The graphs below show the dependency of the via strain under -40/125oC cycling for a laminate with a1=50ppm/oC, an board thickness D and via diameter d for t=20μm (left) and t=10μm (right) via plating. (FEM: numerical Finite Element Modeling results)
Using the Wöhler relationship which relates the number of cycles to failure to the cyclic strain on the vias the lifetime of the vias under different operational conditions can be calculated. An online via lifetime calculation tool is available at www.edmp.be (free for cEDM members). An offline version for embedding in PCB design tools is available from imec/cEDM.
Impact of soldering on the life expectancy of the PCB: via degradation
As mentioned before soldering imposes very large stresses on the vias. When the via does not fail during soldering – which is off course the intention – the lifetime of the PCB vias is reduced after soldering compared to the lifetime of vias of an unsoldered board. EDM-D-001 explains how this effect can be calculated. Again, selecting materials with a low CTEz reduces the impact of the soldering on the via lifetime.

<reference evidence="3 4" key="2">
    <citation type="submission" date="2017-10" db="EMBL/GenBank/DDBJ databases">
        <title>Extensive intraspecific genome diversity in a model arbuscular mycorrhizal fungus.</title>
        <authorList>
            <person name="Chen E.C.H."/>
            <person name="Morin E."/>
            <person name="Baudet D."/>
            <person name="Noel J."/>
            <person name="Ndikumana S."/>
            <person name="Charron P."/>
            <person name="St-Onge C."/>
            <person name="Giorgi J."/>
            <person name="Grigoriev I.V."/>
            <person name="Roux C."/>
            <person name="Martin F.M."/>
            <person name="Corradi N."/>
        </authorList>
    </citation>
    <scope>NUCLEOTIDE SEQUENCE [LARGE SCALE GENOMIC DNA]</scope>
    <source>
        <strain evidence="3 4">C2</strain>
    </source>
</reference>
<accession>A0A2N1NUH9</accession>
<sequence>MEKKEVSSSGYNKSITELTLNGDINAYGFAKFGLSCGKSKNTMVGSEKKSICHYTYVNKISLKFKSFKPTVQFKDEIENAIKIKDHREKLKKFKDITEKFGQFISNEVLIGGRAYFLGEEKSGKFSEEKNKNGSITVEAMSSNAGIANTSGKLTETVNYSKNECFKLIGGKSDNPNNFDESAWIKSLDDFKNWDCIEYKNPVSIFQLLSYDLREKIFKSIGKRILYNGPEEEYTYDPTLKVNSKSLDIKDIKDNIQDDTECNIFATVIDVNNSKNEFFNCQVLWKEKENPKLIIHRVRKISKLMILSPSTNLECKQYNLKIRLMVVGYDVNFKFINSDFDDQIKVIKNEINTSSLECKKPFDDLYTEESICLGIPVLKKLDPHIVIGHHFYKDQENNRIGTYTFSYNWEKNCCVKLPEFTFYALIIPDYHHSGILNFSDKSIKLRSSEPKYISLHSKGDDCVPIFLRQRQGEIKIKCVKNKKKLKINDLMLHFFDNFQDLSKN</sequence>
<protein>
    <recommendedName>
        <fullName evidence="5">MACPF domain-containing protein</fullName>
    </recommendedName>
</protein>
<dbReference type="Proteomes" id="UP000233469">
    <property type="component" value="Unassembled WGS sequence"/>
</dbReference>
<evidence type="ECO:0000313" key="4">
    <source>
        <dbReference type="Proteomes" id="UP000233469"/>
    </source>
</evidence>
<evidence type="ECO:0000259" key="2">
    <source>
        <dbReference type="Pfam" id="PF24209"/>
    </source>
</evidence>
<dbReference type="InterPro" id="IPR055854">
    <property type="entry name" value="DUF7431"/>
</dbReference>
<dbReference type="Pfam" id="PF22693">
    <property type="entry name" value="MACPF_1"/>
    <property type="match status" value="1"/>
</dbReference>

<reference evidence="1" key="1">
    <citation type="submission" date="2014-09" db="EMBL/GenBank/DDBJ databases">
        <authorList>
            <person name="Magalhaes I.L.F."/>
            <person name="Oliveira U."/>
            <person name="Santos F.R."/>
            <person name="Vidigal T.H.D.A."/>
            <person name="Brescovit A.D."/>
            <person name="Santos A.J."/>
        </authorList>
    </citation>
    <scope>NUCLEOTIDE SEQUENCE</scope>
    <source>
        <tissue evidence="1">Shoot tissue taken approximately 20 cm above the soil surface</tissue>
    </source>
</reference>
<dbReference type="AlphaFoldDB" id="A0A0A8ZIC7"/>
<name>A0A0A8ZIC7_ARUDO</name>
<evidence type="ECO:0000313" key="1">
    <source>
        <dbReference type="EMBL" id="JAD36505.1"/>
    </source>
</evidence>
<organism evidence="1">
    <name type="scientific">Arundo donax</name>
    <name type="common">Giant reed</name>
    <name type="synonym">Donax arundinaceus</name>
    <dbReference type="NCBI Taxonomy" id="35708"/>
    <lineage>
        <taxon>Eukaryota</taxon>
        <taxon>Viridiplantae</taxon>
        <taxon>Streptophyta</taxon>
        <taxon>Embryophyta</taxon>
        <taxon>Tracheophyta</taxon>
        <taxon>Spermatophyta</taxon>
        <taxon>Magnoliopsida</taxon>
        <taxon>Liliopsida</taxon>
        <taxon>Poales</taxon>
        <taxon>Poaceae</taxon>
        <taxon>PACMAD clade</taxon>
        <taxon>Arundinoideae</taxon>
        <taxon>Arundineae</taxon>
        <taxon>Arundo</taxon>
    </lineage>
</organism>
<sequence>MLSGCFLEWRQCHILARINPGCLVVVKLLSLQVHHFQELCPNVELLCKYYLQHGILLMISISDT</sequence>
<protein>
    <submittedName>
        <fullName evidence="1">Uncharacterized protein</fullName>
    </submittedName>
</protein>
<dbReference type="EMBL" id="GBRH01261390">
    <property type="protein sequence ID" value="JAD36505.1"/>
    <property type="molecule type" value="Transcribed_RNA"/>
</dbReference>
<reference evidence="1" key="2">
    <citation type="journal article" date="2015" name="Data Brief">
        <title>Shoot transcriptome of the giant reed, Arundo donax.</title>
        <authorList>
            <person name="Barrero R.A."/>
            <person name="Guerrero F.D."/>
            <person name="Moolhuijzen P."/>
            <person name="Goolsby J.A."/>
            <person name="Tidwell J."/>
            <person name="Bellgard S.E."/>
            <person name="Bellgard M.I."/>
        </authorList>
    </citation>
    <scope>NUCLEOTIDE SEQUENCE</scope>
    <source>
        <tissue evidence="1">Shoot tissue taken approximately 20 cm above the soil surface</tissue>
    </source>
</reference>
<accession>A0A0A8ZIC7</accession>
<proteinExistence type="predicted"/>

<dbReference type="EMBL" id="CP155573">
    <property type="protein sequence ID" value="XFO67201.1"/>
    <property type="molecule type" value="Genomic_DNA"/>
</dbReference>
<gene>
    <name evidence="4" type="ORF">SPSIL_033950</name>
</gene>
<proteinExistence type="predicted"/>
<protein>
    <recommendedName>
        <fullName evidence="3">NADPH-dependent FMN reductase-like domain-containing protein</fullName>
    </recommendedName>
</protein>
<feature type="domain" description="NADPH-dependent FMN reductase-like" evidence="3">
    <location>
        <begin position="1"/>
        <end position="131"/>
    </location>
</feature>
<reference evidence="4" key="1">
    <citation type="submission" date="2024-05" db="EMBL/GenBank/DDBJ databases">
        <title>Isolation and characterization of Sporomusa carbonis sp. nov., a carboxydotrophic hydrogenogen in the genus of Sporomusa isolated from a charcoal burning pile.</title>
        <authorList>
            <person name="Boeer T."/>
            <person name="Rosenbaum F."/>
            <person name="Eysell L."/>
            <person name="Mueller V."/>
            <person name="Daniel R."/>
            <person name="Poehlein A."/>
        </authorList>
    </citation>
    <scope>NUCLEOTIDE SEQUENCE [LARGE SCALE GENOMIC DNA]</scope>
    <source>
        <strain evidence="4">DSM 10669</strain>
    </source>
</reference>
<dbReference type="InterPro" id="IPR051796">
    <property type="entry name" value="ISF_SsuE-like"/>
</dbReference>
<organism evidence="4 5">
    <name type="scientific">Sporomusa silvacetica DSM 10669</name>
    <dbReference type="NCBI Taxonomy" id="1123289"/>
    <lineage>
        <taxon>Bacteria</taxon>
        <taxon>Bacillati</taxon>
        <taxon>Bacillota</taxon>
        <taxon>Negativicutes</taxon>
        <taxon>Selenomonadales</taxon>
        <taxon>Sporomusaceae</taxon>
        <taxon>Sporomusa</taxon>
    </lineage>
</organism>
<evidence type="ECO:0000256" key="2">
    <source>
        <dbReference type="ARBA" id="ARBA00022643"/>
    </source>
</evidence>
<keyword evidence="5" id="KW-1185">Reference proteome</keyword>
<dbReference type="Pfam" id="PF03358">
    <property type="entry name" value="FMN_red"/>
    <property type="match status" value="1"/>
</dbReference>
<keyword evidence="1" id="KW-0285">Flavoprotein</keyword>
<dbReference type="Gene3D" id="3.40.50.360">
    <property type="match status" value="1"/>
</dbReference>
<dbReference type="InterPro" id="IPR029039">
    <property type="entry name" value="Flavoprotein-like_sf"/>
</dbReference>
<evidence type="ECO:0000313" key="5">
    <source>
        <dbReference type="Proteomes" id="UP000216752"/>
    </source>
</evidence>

If we look again at our standard value CTEz of 3.5% we achieve less than 4.6% loss of life expectancy per applied solder cycle, EDM-D-001, 4.4.4, leading to an overall lifetime reduction for an unrepaired PBA between 13 to 20%.
Eurocircuits pooling panels.
The standard technological values for these boards are:
– board thickness 1.6mm
– minimum track & gap 150µm
– smallest hole size 0.25mm
– minimum copper plating in the holes 20µm
Based on these values and imec/cEDM’s methodology described in Ref.  and explained above, we have determined specifications for the base material we use.
Our goal is to offer our customers a guaranteed performance for our PCBs during their assembly processes and sufficient PCB reliability for medium operationally stressed electronic assemblies.
How often may you heat up your PCB to soldering temperature?
- Pooling – minimum material specifications and maximum number of solder cycles
- T260 = 60min, T288 > 10min & Td = 325°C =>16 cycles
- CTEz = 3.5%
- 1.6mm PCB => 14 cycles 1% failure or 11 cycles 0.1% failure
- 20µm plating
- Tg 145°C=> max operating temp 120°C
- Eurocircuits wants to be on the safe side => -2 cycles